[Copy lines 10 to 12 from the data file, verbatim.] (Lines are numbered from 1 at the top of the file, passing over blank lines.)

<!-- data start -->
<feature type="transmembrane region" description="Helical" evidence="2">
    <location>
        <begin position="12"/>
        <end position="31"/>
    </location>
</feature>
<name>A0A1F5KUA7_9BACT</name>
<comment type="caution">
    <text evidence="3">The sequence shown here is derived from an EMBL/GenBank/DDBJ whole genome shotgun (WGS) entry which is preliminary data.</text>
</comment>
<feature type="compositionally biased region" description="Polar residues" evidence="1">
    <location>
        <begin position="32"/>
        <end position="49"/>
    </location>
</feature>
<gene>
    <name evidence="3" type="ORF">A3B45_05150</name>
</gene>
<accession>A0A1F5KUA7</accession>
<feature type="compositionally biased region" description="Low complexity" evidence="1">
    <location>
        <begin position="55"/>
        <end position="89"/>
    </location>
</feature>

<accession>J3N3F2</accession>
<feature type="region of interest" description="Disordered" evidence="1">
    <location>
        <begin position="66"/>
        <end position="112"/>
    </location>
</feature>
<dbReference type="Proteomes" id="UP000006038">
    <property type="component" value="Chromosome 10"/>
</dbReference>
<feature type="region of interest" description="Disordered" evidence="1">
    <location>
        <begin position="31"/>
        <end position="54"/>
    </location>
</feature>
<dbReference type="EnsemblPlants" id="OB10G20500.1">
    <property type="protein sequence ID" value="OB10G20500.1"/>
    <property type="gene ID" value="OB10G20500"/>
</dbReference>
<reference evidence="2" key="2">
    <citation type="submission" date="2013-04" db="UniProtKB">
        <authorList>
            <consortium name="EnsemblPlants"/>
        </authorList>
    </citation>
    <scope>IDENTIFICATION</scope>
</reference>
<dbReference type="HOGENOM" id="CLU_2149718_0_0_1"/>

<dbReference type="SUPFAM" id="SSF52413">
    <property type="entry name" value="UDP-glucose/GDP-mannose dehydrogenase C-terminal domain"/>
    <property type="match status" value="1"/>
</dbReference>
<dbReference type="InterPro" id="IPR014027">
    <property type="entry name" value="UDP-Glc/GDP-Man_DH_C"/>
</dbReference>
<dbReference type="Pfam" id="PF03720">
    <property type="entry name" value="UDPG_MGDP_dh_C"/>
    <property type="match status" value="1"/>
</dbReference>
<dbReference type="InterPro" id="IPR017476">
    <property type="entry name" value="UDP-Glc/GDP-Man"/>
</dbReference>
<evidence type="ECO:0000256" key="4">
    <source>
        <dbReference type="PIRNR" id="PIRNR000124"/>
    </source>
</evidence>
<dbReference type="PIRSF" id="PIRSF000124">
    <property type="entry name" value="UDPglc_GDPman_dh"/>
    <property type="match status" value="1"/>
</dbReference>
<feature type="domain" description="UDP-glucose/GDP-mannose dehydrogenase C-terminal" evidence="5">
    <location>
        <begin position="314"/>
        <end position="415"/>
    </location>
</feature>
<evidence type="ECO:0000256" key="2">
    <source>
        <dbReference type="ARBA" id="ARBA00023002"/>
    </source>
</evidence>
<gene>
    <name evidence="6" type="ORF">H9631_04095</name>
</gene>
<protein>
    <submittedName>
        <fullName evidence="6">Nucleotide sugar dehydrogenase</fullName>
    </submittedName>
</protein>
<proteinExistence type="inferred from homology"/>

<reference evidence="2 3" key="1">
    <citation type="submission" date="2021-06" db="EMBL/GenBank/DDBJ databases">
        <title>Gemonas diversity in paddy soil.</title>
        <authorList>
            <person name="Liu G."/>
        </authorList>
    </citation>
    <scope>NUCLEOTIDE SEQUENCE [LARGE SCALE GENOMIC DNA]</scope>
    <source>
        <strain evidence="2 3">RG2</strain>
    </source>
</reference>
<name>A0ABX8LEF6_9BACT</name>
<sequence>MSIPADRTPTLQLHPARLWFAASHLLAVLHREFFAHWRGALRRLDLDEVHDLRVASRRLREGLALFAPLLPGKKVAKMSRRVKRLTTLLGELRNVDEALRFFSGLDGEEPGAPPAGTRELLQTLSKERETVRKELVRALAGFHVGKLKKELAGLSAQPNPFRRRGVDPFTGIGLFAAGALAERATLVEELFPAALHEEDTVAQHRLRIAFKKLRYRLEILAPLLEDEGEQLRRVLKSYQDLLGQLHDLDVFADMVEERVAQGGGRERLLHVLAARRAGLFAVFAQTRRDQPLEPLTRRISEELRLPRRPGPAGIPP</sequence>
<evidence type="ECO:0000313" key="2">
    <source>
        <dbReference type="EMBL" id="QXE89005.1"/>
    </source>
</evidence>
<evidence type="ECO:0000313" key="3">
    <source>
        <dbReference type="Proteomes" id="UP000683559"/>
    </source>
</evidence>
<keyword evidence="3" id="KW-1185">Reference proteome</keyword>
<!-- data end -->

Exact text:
</comment>
<feature type="compositionally biased region" description="Polar residues" evidence="1">
    <location>